• First the fragments that target other fragments are applied and hidden.

  • Then the regular fragments are applied.

This split is particularly important for runtime overlays, since the first step occurs in the dtoverlay utility, and the second is performed by the kernel (which can’t handle intra-overlay fragments).

Using Device Trees on Raspberry Pi

DTBs, overlays and config.txt

On a Raspberry Pi it is the job of the loader (one of the start.elf images) to combine overlays with an appropriate base device tree, and then to pass a fully resolved Device Tree to the kernel. The base Device Trees are located alongside start.elf in the FAT partition (/boot/firmware/ from Linux), named bcm2711-rpi-4-b.dtb, bcm2710-rpi-3-b-plus.dtb, etc. Note that some models (3A+, A, A+) will use the "b" equivalents (3B+, B, B+), respectively. This selection is automatic, and allows the same SD card image to be used in a variety of devices.

DT and ATAGs are mutually exclusive, and passing a DT blob to a kernel that doesn’t understand it will cause a boot failure. The firmware will always try to load the DT and pass it to the kernel, since all kernels since rpi-4.4.y will not function without a DTB. You can override this by adding device_tree= in config.txt, which forces the use of ATAGs, which can be useful for simple bare-metal kernels.

The loader now supports builds using bcm2835_defconfig, which selects the upstreamed BCM2835 support. This configuration will cause bcm2835-rpi-b.dtb and bcm2835-rpi-b-plus.dtb to be built. If these files are copied with the kernel, then the loader will attempt to load one of those DTBs by default.

In order to manage Device Tree and overlays, the loader supports a number of config.txt directives:


This will cause the loader to look for overlays/acme-board.dtbo in the firmware partition, which Raspberry Pi OS mounts on /boot/firmware/. It will then search for parameters foo and level, and assign the indicated values to them.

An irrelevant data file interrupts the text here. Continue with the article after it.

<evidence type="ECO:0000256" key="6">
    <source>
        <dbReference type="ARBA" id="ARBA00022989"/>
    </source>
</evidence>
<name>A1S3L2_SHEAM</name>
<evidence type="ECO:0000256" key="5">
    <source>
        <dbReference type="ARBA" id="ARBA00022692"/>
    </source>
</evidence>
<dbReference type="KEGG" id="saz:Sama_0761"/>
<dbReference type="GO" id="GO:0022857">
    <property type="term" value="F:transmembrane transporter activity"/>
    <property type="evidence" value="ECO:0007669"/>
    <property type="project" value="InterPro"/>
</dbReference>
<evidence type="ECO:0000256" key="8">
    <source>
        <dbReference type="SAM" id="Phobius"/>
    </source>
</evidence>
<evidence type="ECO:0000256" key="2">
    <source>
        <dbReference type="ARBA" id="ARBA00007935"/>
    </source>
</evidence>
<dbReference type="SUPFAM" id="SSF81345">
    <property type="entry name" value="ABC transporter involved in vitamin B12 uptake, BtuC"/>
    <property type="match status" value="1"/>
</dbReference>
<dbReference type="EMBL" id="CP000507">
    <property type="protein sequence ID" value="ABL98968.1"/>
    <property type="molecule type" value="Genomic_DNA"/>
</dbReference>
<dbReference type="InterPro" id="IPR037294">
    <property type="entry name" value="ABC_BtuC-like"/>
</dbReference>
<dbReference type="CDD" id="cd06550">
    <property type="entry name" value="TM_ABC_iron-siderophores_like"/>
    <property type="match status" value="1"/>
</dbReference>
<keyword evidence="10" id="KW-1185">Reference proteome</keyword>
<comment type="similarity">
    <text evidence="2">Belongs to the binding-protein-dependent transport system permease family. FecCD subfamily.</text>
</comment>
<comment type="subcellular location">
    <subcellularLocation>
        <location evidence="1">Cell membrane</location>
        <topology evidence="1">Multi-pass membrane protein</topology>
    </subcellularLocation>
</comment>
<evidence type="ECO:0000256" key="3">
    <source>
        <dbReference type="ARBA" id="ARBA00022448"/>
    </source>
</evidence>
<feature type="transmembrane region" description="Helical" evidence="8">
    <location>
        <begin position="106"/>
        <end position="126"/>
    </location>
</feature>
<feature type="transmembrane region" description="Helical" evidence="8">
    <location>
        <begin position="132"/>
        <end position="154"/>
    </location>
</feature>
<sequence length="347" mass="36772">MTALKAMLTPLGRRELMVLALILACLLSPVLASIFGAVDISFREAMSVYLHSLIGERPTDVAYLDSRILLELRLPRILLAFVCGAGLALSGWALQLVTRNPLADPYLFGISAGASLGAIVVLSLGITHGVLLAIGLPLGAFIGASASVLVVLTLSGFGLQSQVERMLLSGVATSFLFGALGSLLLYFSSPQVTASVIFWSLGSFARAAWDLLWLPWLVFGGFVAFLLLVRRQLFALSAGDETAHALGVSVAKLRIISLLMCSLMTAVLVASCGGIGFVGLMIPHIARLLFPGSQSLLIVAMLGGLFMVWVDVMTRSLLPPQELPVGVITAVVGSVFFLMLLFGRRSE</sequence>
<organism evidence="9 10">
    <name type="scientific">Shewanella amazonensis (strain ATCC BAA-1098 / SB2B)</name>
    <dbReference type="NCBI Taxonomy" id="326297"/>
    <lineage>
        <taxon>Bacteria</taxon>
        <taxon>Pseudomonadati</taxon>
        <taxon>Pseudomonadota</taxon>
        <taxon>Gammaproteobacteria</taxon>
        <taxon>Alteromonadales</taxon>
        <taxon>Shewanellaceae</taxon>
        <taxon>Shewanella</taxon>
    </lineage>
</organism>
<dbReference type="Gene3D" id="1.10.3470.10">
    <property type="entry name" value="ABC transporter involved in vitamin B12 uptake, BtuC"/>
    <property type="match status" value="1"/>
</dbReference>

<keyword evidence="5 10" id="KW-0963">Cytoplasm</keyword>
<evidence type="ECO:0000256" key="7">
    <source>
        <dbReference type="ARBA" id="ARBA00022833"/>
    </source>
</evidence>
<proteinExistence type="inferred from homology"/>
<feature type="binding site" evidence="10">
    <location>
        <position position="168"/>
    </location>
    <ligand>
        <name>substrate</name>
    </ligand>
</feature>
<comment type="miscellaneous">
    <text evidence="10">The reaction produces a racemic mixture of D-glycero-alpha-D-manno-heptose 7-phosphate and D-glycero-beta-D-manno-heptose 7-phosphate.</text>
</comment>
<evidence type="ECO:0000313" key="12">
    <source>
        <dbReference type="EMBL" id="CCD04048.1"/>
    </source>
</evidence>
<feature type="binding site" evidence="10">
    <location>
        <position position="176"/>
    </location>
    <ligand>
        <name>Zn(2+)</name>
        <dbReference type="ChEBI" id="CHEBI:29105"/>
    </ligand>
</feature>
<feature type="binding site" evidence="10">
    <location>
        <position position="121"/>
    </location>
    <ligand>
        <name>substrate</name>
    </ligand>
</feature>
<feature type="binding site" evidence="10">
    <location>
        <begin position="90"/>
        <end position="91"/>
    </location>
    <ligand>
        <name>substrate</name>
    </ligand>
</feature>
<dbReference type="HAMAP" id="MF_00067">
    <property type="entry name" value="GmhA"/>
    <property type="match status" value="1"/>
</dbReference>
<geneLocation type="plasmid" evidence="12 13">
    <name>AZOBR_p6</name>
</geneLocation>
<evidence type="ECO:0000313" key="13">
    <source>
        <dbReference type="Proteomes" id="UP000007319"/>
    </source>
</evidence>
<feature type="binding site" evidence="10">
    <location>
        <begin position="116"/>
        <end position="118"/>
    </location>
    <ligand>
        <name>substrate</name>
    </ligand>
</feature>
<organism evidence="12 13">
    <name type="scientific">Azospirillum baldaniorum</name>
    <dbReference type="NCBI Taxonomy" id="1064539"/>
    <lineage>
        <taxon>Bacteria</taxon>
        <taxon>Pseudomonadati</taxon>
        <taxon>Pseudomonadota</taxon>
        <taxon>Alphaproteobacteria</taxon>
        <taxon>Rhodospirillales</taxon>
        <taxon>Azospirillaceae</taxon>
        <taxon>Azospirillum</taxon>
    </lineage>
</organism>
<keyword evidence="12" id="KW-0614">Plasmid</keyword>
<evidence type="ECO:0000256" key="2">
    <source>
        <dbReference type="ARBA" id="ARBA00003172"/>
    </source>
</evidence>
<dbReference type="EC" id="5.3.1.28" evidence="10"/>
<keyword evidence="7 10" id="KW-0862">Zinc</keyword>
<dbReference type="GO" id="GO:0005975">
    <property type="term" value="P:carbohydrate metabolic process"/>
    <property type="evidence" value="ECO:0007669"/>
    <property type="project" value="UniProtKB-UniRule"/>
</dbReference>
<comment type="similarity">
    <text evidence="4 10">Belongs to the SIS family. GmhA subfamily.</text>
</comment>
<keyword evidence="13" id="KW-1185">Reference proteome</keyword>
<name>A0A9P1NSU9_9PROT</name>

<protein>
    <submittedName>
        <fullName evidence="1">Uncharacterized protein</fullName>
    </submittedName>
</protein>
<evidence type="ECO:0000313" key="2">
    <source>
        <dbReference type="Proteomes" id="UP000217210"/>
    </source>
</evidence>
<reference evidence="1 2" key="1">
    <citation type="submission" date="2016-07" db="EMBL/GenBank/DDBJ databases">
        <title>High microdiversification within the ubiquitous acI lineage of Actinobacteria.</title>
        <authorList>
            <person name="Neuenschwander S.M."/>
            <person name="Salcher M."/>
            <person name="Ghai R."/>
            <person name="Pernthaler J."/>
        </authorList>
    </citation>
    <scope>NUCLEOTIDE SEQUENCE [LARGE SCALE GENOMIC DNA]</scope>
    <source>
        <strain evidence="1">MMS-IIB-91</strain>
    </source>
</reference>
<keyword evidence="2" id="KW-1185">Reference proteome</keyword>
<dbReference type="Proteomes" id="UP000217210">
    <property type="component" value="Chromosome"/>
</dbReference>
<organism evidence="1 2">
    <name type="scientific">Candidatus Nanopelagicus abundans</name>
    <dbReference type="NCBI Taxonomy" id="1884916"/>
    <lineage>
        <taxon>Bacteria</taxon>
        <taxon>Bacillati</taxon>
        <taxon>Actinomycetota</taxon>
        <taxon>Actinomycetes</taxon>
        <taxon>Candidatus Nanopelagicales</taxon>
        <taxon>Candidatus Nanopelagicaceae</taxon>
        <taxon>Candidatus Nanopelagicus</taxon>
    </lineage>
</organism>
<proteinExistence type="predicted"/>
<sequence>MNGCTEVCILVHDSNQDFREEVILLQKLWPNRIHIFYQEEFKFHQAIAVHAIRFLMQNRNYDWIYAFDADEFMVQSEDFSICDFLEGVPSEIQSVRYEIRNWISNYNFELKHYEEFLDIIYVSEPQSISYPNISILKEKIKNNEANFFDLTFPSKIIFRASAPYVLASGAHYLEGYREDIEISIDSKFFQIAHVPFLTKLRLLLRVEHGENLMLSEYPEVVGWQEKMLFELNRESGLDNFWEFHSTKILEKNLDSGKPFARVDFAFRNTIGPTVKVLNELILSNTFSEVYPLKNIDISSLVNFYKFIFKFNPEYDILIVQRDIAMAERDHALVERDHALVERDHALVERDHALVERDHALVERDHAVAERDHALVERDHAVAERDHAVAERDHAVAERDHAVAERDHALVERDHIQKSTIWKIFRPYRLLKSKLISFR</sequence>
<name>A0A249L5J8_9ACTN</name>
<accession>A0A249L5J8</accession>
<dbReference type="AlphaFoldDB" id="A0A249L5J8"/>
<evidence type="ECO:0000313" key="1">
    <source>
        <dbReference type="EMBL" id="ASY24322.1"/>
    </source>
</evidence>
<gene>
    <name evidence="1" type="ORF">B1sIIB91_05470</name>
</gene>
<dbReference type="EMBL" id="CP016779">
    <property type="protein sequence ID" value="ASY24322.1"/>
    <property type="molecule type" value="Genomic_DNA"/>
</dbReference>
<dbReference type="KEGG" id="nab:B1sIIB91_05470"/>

The loader will also search for an attached HAT with a programmed EEPROM, and load the supporting overlay from there - either directly or by name from the "overlays" directory; this happens without any user intervention.

There are multiple ways to tell that the kernel is using Device Tree:

  • The "Machine model:" kernel message during bootup has a board-specific value such as "Raspberry Pi 2 Model B", rather than "BCM2709".

  • /proc/device-tree exists, and contains subdirectories and files that exactly mirror the nodes and properties of the DT.

With a Device Tree, the kernel will automatically search for and load modules that support the indicated enabled devices. As a result, by creating an appropriate DT overlay for a device you save users of the device from having to edit /etc/modules; all of the configuration goes in config.txt, and in the case of a HAT, even that step is unnecessary. Note, however, that layered modules such as i2c-dev still need to be loaded explicitly.

The flipside is that because platform devices don’t get created unless requested by the DTB, it should no longer be necessary to blacklist modules that used to be loaded as a result of platform devices defined in the board support code. In fact, current Raspberry Pi OS images ship with no blacklist files (except for some WLAN devices where multiple drivers are available).

DT parameters

As described above, DT parameters are a convenient way to make small changes to a device’s configuration. The current base DTBs support parameters for enabling and controlling the onboard audio, I2C, I2S and SPI interfaces without using dedicated overlays. In use, parameters look like this:

Multiple assignments can be placed on the same line, but ensure you don’t exceed the 80-character limit.

If you have an overlay that defines some parameters, they can be specified either on subsequent lines like this:


…​or appended to the overlay line like this: